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Washington D.C. is situated on the east coast of the USA, along the banks of the Potomac River. The city has an area of just under 70 square miles, but it sure packs a lot in! Washington was founded as the nation's capital in 1791. As soon as you land here you get a sense of the power and history that this metropolis represents. Most visitors start at the National Mall, a two-mile green strip often referred to as "The Nation's Front Lawn". Clearly, there's no shopping to be done at this Mall. What it does offer is a sweep of the country's most famous monuments and museums, all in one place. Begin your tour of the Mall at the Zero Milestone, the proposed reference point for distances on all US maps. To the north, you'll see America's most famous residence, The White House. To the south stands the Washington Monument. Rising 555 feet, this marble obelisk is the centerpiece of the National Mall. The US Capitol Building, on top of Capitol Hill, is the nation's seat of federal government. Rest a while by the Reflecting Pool. Surrounded by America's most iconic tributes to its heroes and founding fathers, it's easy to let your mind wander back through the various chapters of America's history. Nestled in the trees is the Vietnam Veterans Memorial. Engraved in its walls are the names of tens of thousands of soldiers who lost their lives in the battlefields of Vietnam.
The nearby Lincoln Memorial is where Martin Luther King Jr. made his famous 'I Have A Dream' speech. Admire the many sculptures and waterfalls at the Franklin Delano Roosevelt Memorial further along the Mall. Across the Tidal Basin, Thomas Jefferson keeps a watchful eye on the White House from his own memorial, built in the style of ancient Rome. The Mall is also home to many of the nation's Smithsonian buildings. To learn more about this interesting collection of museums and galleries, stop by at the Information Center in the Smithsonian Institution Building called the Castle. The whole family will enjoy the Smithsonian National Air and Space Museum, where you can let your imagination fly high among historic airplanes and spacecraft. Create your own headlines at the Newseum, an interactive museum dedicated to the world of news media. The Botanic Garden of the Capitol Building offers an escape from monuments and museums. But the Mall is not the only attraction in D.C.. To explore the many attractions outside of the Mall, the convenient Capital Bikeshare system is available all over the city. In picture-perfect downtown neighborhoods such as DuPont Circle, browse bookstores by day and try the cafés by night. Another charming central suburb is Foggy Bottom, named after the fog that rises from the Potomac River. Here you'll find the Watergate Hotel and the Kennedy Center. Pass Washington Circle to get to Georgetown. With its eighteenth-century buildings, it is the oldest district in D.C., and today university students give it a lively atmosphere. Wisconsin Avenue and M Street offer many boutique stores and galleries. North from here is the National Cathedral, one of the largest churches in the United States.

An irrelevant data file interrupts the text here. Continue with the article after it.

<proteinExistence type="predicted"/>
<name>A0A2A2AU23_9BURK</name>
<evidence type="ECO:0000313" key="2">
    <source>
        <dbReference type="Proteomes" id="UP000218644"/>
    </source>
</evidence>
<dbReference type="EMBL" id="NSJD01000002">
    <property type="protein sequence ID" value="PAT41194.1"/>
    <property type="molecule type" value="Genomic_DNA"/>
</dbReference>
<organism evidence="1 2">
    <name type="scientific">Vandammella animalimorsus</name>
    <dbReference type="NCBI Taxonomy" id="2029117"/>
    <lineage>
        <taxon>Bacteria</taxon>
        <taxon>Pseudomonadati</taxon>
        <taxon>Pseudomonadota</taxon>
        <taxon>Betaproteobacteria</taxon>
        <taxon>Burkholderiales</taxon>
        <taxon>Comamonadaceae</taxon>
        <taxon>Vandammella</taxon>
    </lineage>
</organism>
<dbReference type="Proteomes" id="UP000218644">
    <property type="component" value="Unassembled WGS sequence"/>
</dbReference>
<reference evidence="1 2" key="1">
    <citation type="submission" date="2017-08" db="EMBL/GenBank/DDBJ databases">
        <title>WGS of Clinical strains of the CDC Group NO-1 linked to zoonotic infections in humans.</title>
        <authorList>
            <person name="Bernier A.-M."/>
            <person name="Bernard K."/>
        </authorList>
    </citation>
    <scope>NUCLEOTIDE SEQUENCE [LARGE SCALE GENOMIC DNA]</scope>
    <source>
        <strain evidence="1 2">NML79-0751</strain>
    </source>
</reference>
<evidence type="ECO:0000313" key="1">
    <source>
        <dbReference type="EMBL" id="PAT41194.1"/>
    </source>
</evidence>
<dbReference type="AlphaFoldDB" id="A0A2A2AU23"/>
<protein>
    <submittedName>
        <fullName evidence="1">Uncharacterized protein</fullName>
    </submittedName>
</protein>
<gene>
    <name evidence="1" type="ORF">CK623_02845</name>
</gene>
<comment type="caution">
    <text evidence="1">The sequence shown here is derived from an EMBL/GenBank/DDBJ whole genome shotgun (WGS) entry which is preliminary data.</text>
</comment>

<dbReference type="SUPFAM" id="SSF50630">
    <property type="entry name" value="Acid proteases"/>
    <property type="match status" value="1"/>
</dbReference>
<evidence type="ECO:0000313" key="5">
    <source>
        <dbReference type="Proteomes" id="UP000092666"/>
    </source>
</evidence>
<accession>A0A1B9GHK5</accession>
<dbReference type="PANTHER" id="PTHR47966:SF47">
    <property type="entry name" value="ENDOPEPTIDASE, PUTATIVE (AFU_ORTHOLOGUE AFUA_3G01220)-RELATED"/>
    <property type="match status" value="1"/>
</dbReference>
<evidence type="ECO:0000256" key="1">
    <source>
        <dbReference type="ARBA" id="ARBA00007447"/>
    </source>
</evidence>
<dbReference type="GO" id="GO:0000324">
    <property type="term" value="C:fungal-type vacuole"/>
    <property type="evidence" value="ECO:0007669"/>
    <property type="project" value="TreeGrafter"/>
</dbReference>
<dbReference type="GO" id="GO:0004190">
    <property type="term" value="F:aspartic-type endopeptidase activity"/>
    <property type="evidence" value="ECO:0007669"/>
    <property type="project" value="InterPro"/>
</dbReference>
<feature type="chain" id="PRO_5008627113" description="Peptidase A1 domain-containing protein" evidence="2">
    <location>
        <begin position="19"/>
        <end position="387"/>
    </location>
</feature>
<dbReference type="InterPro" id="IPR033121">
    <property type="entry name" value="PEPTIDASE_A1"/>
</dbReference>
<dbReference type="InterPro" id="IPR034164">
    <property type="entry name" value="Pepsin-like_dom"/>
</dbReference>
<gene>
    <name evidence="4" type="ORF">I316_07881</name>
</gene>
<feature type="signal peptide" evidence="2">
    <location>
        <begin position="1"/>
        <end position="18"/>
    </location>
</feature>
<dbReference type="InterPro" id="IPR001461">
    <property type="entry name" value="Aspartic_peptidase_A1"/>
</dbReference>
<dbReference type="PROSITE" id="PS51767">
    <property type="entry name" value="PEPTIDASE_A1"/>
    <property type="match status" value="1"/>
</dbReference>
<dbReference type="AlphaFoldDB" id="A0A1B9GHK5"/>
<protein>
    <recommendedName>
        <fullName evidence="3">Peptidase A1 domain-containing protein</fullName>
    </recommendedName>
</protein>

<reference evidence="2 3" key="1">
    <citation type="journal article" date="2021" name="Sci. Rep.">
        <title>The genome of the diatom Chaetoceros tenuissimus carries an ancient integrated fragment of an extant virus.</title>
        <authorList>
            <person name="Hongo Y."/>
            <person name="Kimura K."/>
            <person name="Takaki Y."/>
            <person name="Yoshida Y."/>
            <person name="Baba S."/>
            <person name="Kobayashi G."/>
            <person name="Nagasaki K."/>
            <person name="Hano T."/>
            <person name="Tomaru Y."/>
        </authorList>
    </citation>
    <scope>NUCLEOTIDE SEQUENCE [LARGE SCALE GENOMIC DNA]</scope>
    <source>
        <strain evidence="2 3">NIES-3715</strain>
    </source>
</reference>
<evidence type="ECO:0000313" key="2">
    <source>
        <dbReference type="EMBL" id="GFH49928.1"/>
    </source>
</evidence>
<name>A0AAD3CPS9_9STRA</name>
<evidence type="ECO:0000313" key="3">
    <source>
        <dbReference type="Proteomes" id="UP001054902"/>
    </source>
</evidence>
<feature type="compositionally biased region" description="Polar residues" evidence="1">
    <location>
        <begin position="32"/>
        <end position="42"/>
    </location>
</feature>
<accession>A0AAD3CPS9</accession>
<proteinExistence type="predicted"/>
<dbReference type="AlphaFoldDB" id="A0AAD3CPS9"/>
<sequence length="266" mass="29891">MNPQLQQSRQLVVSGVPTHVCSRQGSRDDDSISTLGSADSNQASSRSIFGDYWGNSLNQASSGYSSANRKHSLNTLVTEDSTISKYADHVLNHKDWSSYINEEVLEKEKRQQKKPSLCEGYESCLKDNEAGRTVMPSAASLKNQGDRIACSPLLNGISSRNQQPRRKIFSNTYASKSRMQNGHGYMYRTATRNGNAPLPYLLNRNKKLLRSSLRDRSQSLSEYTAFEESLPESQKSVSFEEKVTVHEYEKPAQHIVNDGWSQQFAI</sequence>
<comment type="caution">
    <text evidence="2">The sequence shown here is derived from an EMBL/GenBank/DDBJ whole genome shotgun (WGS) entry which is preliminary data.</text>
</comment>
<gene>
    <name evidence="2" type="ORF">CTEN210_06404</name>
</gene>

In the nearby Smithsonian National Zoo, the residents are sure to delight monument-weary children. Another family favorite is the International Spy Museum. Play undercover agent in an interactive game where nothing is as it seems! Just across the river in neighboring Virginia is the nation's most hallowed ground, Arlington National Cemetery. Wander among rows of tombstones dedicated to those who made the ultimate sacrifice for their country. President John F. Kennedy's final resting place, marked by an 'eternal' flame, is one of the most visited graves. From Arlington House, you can look back over D.C. and its surrounding suburbs. Washington has a lot more to offer than the political buildings and stately monuments that it is so famous for. And no matter how often you've seen these landmarks in the news or in movies, nothing beats the real thing!